Will Machines Take Our Jobs?

Let the machines do the routine and brute work, we think. Sounds like a reasonable argument. But machines are not capable of replacing humans in every aspect of work. In some cases (like fighting Covid19, it will be nice if machines can completely take over, but they can’t). They can do parts, but not the whole.

The trick is in figuring out the division of labor between the man and the machine. A consensus (for now) seems to be that certain tasks may be automated but and not jobs. We can start with that assumption.

This week I read two articles which talk about this topic.

Working smarter describes what machines are good at and where humans excel. The author recommends personal knowledge mastery as a way to stay ahead of machines using human capabilities like sharing, and network connections.

“There is not much more need for machine-like human work which is routine, standardized, or brute. But certain long-term skills can help us connect with our fellow humans in order to learn and innovate — curiosity, sense-making, cooperation, and novel thinking.”

Working smarter

In 2017, the researchers in DeepMind created AlphaZero, a single program that masters three distinct board games: chess, shogi and Go. To be fair, AlphaZero isn’t the first algorithm created that can beat human in a board game. However, it is the first model that can master three games at the same time, with the performance far better than professional human players as well as all algorithms existed at that time. As a matter of fact, AlphaZero is not only good at these games. People who have witnessed it played described that the deep reinforcement learning algorithm was “toying” with its opponents, “tricking” them, even making one of them (i.e., Stockfish) crashed during the game. This leads some of them to believe that AlphaZero is insightful, and it has actually “understood” the nature of chess, shogi and Go.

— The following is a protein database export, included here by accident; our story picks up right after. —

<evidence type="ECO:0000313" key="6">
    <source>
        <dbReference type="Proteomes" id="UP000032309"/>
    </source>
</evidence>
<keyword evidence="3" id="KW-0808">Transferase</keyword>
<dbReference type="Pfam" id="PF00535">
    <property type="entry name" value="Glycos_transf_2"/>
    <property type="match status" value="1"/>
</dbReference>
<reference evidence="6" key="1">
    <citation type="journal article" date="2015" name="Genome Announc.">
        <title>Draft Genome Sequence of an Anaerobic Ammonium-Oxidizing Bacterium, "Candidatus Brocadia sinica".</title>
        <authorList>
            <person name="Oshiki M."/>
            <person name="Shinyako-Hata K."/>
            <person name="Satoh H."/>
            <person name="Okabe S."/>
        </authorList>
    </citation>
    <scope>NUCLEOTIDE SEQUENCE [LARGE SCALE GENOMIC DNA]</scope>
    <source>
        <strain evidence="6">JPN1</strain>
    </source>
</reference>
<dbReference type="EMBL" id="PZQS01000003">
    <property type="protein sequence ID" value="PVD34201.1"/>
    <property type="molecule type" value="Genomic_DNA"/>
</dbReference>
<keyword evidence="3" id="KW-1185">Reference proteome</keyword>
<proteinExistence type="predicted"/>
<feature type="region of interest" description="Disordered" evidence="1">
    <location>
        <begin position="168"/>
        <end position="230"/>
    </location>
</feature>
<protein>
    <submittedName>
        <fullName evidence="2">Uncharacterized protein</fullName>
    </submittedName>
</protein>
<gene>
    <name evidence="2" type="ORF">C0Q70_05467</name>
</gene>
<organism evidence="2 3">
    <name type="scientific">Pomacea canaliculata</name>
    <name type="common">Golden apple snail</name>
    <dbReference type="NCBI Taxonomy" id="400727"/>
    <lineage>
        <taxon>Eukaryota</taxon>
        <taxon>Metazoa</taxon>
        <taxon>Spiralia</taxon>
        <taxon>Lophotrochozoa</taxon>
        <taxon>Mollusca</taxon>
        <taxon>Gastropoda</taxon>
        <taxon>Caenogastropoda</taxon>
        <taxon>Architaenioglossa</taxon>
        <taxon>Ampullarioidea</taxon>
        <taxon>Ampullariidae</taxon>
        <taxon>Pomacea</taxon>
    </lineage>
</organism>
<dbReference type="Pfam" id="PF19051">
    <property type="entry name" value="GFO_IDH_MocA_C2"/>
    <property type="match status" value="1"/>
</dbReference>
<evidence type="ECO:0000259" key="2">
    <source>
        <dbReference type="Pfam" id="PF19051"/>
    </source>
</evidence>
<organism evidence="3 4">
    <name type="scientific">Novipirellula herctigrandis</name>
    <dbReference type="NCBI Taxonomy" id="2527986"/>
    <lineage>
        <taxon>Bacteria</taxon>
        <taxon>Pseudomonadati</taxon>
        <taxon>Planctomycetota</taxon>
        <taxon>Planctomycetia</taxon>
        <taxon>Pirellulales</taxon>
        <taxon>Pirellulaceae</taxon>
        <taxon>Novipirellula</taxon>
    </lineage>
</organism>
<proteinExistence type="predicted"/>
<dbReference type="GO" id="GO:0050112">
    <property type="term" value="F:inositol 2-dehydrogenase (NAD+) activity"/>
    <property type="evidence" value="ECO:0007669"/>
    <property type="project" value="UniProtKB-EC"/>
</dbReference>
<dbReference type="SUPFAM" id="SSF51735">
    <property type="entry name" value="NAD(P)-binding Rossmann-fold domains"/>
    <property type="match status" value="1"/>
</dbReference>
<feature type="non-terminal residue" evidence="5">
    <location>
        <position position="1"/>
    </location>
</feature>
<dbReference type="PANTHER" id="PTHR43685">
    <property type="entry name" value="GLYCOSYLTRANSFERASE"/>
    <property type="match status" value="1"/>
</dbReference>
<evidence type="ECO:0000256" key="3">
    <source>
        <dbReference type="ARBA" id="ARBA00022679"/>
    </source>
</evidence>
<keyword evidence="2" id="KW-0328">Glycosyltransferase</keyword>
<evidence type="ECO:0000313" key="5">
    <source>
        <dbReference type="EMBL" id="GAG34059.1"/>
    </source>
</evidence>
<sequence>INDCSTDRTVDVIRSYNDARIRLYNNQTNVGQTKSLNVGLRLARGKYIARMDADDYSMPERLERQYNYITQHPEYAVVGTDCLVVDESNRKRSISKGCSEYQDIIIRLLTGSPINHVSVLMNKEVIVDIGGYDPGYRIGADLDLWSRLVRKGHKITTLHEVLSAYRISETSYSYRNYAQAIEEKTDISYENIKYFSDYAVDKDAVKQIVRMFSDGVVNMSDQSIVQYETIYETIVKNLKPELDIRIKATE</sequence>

Consciousness – An obstacle to the understanding of intelligence.

Sometimes it is difficult to differentiate between intelligence and the perception of intelligence.